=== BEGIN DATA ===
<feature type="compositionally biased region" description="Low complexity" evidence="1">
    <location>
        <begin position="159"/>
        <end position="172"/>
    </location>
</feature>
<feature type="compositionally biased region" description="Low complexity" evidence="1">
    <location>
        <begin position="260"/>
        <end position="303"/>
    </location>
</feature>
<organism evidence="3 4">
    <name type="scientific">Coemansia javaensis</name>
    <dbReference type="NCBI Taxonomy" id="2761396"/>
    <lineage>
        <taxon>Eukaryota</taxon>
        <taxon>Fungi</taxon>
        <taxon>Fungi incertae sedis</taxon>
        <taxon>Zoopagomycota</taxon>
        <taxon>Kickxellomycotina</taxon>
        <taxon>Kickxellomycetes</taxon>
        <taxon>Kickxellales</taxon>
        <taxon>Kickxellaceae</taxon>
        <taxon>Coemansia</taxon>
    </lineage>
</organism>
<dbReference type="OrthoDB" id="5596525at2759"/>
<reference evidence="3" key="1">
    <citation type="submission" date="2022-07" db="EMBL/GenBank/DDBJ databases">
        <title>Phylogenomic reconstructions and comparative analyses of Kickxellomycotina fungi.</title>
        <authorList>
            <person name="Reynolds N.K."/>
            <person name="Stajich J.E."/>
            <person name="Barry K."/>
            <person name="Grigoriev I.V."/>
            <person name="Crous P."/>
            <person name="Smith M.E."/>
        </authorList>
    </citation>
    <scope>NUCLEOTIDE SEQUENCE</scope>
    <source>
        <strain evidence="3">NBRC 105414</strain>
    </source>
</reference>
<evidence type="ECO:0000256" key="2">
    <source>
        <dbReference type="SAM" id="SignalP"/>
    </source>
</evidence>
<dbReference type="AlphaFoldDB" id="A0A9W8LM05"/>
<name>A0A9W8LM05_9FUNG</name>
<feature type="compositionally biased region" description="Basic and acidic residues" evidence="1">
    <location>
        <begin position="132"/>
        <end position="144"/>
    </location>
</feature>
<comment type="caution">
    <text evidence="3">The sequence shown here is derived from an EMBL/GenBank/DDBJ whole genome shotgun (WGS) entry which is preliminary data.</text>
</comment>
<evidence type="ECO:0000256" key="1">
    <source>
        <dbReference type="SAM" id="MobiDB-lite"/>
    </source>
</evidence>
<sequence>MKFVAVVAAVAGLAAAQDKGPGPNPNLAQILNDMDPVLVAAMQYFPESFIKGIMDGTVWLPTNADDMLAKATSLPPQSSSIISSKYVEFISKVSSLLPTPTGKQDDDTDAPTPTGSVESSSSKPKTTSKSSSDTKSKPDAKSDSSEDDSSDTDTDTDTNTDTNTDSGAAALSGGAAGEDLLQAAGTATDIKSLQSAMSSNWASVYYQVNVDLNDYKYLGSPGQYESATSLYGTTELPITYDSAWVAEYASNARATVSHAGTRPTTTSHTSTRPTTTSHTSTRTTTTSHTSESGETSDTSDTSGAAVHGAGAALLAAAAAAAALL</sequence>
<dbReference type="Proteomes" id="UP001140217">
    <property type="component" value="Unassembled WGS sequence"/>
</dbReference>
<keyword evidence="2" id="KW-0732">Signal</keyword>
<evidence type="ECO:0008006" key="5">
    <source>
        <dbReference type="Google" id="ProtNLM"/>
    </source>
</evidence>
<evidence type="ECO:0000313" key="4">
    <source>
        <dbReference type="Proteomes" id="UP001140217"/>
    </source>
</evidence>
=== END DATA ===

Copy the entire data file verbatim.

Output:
<feature type="compositionally biased region" description="Low complexity" evidence="1">
    <location>
        <begin position="159"/>
        <end position="172"/>
    </location>
</feature>
<feature type="compositionally biased region" description="Low complexity" evidence="1">
    <location>
        <begin position="260"/>
        <end position="303"/>
    </location>
</feature>
<organism evidence="3 4">
    <name type="scientific">Coemansia javaensis</name>
    <dbReference type="NCBI Taxonomy" id="2761396"/>
    <lineage>
        <taxon>Eukaryota</taxon>
        <taxon>Fungi</taxon>
        <taxon>Fungi incertae sedis</taxon>
        <taxon>Zoopagomycota</taxon>
        <taxon>Kickxellomycotina</taxon>
        <taxon>Kickxellomycetes</taxon>
        <taxon>Kickxellales</taxon>
        <taxon>Kickxellaceae</taxon>
        <taxon>Coemansia</taxon>
    </lineage>
</organism>
<dbReference type="OrthoDB" id="5596525at2759"/>
<reference evidence="3" key="1">
    <citation type="submission" date="2022-07" db="EMBL/GenBank/DDBJ databases">
        <title>Phylogenomic reconstructions and comparative analyses of Kickxellomycotina fungi.</title>
        <authorList>
            <person name="Reynolds N.K."/>
            <person name="Stajich J.E."/>
            <person name="Barry K."/>
            <person name="Grigoriev I.V."/>
            <person name="Crous P."/>
            <person name="Smith M.E."/>
        </authorList>
    </citation>
    <scope>NUCLEOTIDE SEQUENCE</scope>
    <source>
        <strain evidence="3">NBRC 105414</strain>
    </source>
</reference>
<evidence type="ECO:0000256" key="2">
    <source>
        <dbReference type="SAM" id="SignalP"/>
    </source>
</evidence>
<dbReference type="AlphaFoldDB" id="A0A9W8LM05"/>
<name>A0A9W8LM05_9FUNG</name>
<feature type="compositionally biased region" description="Basic and acidic residues" evidence="1">
    <location>
        <begin position="132"/>
        <end position="144"/>
    </location>
</feature>
<comment type="caution">
    <text evidence="3">The sequence shown here is derived from an EMBL/GenBank/DDBJ whole genome shotgun (WGS) entry which is preliminary data.</text>
</comment>
<evidence type="ECO:0000256" key="1">
    <source>
        <dbReference type="SAM" id="MobiDB-lite"/>
    </source>
</evidence>
<sequence>MKFVAVVAAVAGLAAAQDKGPGPNPNLAQILNDMDPVLVAAMQYFPESFIKGIMDGTVWLPTNADDMLAKATSLPPQSSSIISSKYVEFISKVSSLLPTPTGKQDDDTDAPTPTGSVESSSSKPKTTSKSSSDTKSKPDAKSDSSEDDSSDTDTDTDTNTDTNTDSGAAALSGGAAGEDLLQAAGTATDIKSLQSAMSSNWASVYYQVNVDLNDYKYLGSPGQYESATSLYGTTELPITYDSAWVAEYASNARATVSHAGTRPTTTSHTSTRPTTTSHTSTRTTTTSHTSESGETSDTSDTSGAAVHGAGAALLAAAAAAAALL</sequence>
<dbReference type="Proteomes" id="UP001140217">
    <property type="component" value="Unassembled WGS sequence"/>
</dbReference>
<keyword evidence="2" id="KW-0732">Signal</keyword>
<evidence type="ECO:0008006" key="5">
    <source>
        <dbReference type="Google" id="ProtNLM"/>
    </source>
</evidence>
<evidence type="ECO:0000313" key="4">
    <source>
        <dbReference type="Proteomes" id="UP001140217"/>
    </source>
</evidence>